“Every visit to a provider can be an opportunity to prevent cervical cancer by making sure women are referred for screening appropriately,” says CDC Principal Deputy Director Ileana Arias, PhD. “We must increase our efforts to make sure that all women understand the importance of getting screened for cervical cancer. No woman should die from cervical cancer.”

Researchers reviewed data from the 2012 Behavioral Risk Factor Surveillance System to determine women who had not been screened for cervical cancer in the past five years. They analyzed the number of cervical cancer cases that occurred during 2007 to 2011 from CDC’s National Program of Cancer Registries and the National Cancer Institute’s Surveillance, Epidemiology, and End Results Program. Cervical cancer deaths were based on death certificates submitted to the National Vital Statistics System.

Key findings include:

• In 2012, 11.4% of women reported they had not been screened for cervical cancer in the past five years; the percentage was larger for women without health insurance (23.1%) and for those without a regular health care provider (25.5%).

• The percentage of women not screened as recommended was higher among older women (12.6%), Asians/Pacific Islanders (19.7%), and American Indians/Alaska Natives (16.5%).

•From 2007 to 2011, the cervical cancer incidence rate decreased by 1.9% per year while the death rate remained stable.

•The Southern region had the highest rate of cervical cancer (8.5 per 100,000), the highest death rate (2.7 per 100,000), and the largest percentage of women who had not been screened in the past five years (12.3%).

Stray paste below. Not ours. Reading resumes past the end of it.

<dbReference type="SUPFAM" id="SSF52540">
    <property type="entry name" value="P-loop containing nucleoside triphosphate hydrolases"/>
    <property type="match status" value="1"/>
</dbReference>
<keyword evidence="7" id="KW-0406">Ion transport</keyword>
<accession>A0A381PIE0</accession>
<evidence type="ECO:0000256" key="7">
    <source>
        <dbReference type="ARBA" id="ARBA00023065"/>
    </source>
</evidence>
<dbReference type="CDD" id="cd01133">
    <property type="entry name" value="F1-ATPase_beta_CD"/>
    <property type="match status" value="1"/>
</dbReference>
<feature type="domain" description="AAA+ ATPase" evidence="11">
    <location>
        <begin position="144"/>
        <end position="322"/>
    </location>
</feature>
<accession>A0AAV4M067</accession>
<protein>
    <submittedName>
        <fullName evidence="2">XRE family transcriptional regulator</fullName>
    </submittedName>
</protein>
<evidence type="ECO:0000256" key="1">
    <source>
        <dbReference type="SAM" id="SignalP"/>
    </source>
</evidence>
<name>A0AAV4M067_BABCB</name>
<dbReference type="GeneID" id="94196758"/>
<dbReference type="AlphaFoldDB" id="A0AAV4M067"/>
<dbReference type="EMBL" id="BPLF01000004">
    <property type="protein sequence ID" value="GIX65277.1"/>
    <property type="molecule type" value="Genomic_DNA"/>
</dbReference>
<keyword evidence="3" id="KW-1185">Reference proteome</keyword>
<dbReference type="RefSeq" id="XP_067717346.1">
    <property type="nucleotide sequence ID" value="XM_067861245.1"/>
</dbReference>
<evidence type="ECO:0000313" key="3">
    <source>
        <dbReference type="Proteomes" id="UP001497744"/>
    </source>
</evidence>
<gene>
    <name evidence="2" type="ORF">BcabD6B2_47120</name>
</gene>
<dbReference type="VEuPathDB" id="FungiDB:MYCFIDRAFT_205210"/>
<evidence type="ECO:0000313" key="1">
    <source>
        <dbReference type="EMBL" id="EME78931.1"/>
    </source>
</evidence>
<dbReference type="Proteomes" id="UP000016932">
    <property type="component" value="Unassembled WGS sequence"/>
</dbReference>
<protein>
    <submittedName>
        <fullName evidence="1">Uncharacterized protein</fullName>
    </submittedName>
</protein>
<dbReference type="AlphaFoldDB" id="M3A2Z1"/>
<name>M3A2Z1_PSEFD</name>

Using the human papillomavirus (HPV) vaccine as a primary prevention measure could also help reduce cervical cancer and deaths from cervical cancer. Another recent CDC study showed that the vaccine is underused; only 1 in 3 girls and 1 in 7 boys had received the 3-dose series in 2013. The HPV vaccine is recommended as a routine vaccine for children 11–12 years old. Modeling studies have shown that HPV vaccination and cervical cancer screening combined can prevent as many as 93% of new cervical cancer cases.

Even with improvements in prevention and early detection methods, most cervical cancers occur in women who are not up-to-date with screening. Addressing financial and non-financial barriers can help increase screening rates and, in turn, reduce new cases of and deaths from this disease.

Efforts to Prevent Cervical Cancer

CDC’s National Breast and Cervical Cancer Early Detection Program provides low-income, uninsured, and underinsured women access to breast and cervical cancer screening and diagnostic services in all 50 states, the District of Columbia, five US territories, and 11 American Indian/Alaska Native tribes or tribal organizations.

To learn more about recommended ages and tests for cervical cancer screening, visit www.cdc.gov/cancer/cervical.